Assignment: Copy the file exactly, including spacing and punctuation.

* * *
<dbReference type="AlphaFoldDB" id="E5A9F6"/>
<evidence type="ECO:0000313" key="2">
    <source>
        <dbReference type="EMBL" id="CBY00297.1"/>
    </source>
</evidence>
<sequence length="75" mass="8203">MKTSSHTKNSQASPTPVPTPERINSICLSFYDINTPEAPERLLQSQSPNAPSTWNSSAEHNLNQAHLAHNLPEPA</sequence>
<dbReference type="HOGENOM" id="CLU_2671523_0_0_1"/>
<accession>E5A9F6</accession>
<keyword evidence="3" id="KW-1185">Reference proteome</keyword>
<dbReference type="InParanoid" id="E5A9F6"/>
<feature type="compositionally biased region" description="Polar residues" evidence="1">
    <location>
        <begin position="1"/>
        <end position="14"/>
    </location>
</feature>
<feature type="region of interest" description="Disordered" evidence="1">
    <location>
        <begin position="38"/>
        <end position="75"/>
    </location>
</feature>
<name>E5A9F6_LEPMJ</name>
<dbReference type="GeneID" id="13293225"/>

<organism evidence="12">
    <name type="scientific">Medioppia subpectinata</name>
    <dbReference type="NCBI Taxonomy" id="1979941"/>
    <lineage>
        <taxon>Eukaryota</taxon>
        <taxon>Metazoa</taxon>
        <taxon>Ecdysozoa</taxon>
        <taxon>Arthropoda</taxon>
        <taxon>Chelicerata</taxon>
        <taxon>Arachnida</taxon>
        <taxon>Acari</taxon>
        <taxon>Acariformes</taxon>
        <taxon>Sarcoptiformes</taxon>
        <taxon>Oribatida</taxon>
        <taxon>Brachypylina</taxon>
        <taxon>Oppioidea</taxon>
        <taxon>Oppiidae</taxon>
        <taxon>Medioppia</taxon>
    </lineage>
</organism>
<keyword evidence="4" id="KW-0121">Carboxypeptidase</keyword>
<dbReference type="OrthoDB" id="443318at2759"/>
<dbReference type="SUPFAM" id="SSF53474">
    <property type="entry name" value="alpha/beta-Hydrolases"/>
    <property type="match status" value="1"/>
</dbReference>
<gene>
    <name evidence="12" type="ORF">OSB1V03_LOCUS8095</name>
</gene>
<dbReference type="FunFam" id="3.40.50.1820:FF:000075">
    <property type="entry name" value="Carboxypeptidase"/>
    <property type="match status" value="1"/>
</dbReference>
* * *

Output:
<dbReference type="AlphaFoldDB" id="E5A9F6"/>
<evidence type="ECO:0000313" key="2">
    <source>
        <dbReference type="EMBL" id="CBY00297.1"/>
    </source>
</evidence>
<sequence length="75" mass="8203">MKTSSHTKNSQASPTPVPTPERINSICLSFYDINTPEAPERLLQSQSPNAPSTWNSSAEHNLNQAHLAHNLPEPA</sequence>
<dbReference type="HOGENOM" id="CLU_2671523_0_0_1"/>
<accession>E5A9F6</accession>
<keyword evidence="3" id="KW-1185">Reference proteome</keyword>
<dbReference type="InParanoid" id="E5A9F6"/>
<feature type="compositionally biased region" description="Polar residues" evidence="1">
    <location>
        <begin position="1"/>
        <end position="14"/>
    </location>
</feature>
<feature type="region of interest" description="Disordered" evidence="1">
    <location>
        <begin position="38"/>
        <end position="75"/>
    </location>
</feature>
<name>E5A9F6_LEPMJ</name>
<dbReference type="GeneID" id="13293225"/>

<organism evidence="12">
    <name type="scientific">Medioppia subpectinata</name>
    <dbReference type="NCBI Taxonomy" id="1979941"/>
    <lineage>
        <taxon>Eukaryota</taxon>
        <taxon>Metazoa</taxon>
        <taxon>Ecdysozoa</taxon>
        <taxon>Arthropoda</taxon>
        <taxon>Chelicerata</taxon>
        <taxon>Arachnida</taxon>
        <taxon>Acari</taxon>
        <taxon>Acariformes</taxon>
        <taxon>Sarcoptiformes</taxon>
        <taxon>Oribatida</taxon>
        <taxon>Brachypylina</taxon>
        <taxon>Oppioidea</taxon>
        <taxon>Oppiidae</taxon>
        <taxon>Medioppia</taxon>
    </lineage>
</organism>
<keyword evidence="4" id="KW-0121">Carboxypeptidase</keyword>
<dbReference type="OrthoDB" id="443318at2759"/>
<dbReference type="SUPFAM" id="SSF53474">
    <property type="entry name" value="alpha/beta-Hydrolases"/>
    <property type="match status" value="1"/>
</dbReference>
<gene>
    <name evidence="12" type="ORF">OSB1V03_LOCUS8095</name>
</gene>
<dbReference type="FunFam" id="3.40.50.1820:FF:000075">
    <property type="entry name" value="Carboxypeptidase"/>
    <property type="match status" value="1"/>
</dbReference>